Lessons from Lebanon?
After the divine victory, a whole review is going about the military tanks designs.
I recently attended a conference at the Institute for Counter-Terrorism near Tel Aviv where senior military officers analysed the operational lessons of Israel's campaign in Lebanon. One of the most salient developments from the fighting was the prolific use of sophisticated anti-tank weaponry by Hezbollah.
During the 34-day conflict, the militia's fighters fired hundreds of anti-tank guided missiles that inflicted more than half of all Israeli combat fatalities. These weapons were used not only against conventional targets such as armoured vehicles but against dispersed infantry formations as well.
Major General Giora Eiland (retired), Israel's former national security adviser, described this deluge of missiles as one of the great tactical surprises of the war. And to their chagrin, the Israelis discovered that their top-of-the-line main battle tank, the Merkava Mark IV, was vulnerable to modern missiles with tandem warheads.
Just as Israel is engaged in self-evaluation, there is no doubt that a similar process of assessment is under way on the other side of the firing line.
Hezbollah commanders and their Iranian sponsors are doubtless closely studying what worked and what didn't. Islamic holy warriors from other fronts in the global jihad are also surely looking to Lebanon for tactical tips in their fight against the infidel. The roadside explosives and suicide vehicles that plague Western forces in Afghanistan and Iraq were first perfected by Hezbollah during the 1990s.
The effectiveness of the Lebanese Shi'ite militia's anti-tank tactics against Israel makes that stratagem a highly attractive model for imitation. Thus the coalition in Iraq and Afghanistan must prepare to encounter late-model anti-tank missiles in future engagements with jihadi insurgents. These sophisticated weapons are coming soon to a theatre of operations near you.
Yet as things now stand, the Australian army is woefully ill-prepared to meet this threat. The Russian Spandrel and Kornet missiles of Hezbollah were able to penetrate the sophisticated composite armour of Israel's 65-tonne Merkava. There is little doubt such weapons would prove to be effective against the flanks and rear of Australia's similarly protected Abrams tanks. Even worse would be the destruc`tion that modern anti-tank missiles would inflict upon the more lightly armoured elements of our mechanised forces. The Kornet's tandem warhead would punch through Australian ASLAVs, Bushmasters and M-113s with a terrible ease.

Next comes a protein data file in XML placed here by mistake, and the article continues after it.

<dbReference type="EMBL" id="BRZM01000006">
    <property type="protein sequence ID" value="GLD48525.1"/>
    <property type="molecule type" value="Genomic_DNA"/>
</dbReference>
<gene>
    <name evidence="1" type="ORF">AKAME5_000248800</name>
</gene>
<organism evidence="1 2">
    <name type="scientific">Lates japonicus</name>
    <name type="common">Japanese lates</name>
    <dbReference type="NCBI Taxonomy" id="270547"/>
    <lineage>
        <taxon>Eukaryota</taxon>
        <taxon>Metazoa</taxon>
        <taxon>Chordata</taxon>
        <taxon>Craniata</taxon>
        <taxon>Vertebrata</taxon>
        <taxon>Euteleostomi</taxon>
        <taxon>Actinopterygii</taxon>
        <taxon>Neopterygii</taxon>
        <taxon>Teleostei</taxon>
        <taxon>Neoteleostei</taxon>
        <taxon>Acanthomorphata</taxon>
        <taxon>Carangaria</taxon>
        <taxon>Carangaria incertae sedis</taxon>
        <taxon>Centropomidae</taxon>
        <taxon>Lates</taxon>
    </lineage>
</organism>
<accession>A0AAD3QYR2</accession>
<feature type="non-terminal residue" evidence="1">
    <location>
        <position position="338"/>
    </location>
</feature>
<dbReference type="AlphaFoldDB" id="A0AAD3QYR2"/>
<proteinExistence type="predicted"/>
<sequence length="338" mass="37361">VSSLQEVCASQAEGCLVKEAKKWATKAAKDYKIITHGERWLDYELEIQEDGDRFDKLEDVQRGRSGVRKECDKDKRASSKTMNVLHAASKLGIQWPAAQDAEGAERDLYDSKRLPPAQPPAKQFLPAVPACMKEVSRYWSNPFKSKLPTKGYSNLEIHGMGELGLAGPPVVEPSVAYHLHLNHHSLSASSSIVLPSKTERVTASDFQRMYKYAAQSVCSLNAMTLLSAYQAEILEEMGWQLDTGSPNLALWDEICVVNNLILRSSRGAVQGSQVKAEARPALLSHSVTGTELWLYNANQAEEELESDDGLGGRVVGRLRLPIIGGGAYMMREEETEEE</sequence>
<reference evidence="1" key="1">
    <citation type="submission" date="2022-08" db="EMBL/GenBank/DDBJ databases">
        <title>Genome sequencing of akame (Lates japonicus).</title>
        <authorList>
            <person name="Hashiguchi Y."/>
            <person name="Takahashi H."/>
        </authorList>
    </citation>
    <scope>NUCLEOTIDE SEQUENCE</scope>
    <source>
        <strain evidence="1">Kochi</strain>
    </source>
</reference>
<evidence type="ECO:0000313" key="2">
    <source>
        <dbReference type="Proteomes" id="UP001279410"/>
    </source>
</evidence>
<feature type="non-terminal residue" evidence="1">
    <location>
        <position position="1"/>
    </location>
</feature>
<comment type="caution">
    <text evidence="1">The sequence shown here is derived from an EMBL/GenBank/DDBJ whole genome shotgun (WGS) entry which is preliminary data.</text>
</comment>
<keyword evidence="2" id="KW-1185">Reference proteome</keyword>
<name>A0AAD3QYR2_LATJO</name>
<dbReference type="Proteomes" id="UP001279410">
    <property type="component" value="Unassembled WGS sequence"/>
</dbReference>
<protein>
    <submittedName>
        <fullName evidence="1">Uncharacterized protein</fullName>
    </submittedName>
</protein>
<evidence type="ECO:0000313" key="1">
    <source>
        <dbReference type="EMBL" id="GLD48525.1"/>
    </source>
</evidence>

I went to war in 1982 on the back of an Israeli M-113. And I bear all the nostalgic affection for that Vietnam-era vehicle that a WWII tank general might have held for the horse-mounted cavalry of his youth.
- Anonymous1 decade agoFavorite Answer
To lessen self pride and self righteousness and to accept imperfections.
- wolf560Lv 51 decade ago
I agree completely
The lessons are that we need a more mobile, harder hitting, and more protected individual on the ground. To mass up is to provide our enemy with the ability to kill us all in one stroke. To disperse is to give him maximum ability to expose himself so we can close with and exterminate him.
The 'Age of the Tank" is not over yet, but it is no longer the indestructible behemoth it used to be. Missiles are fine, but require two things... a willing operator to guide it or at least select a target, and a willing target..... nobody wants to waste a $35,000 missile on a few soldiers with rifles......Source(s): But those soldiers with the rifles cannot WAIT to get their hands on that coward with the missile...
- EccentricLv 71 decade ago
1st plse dont claim it was ur victory. ur own papers are telling it was a shameful defeat. see www.hartz.com
2nd what is ur question?
- 1 decade ago
so what are you another extremist, militant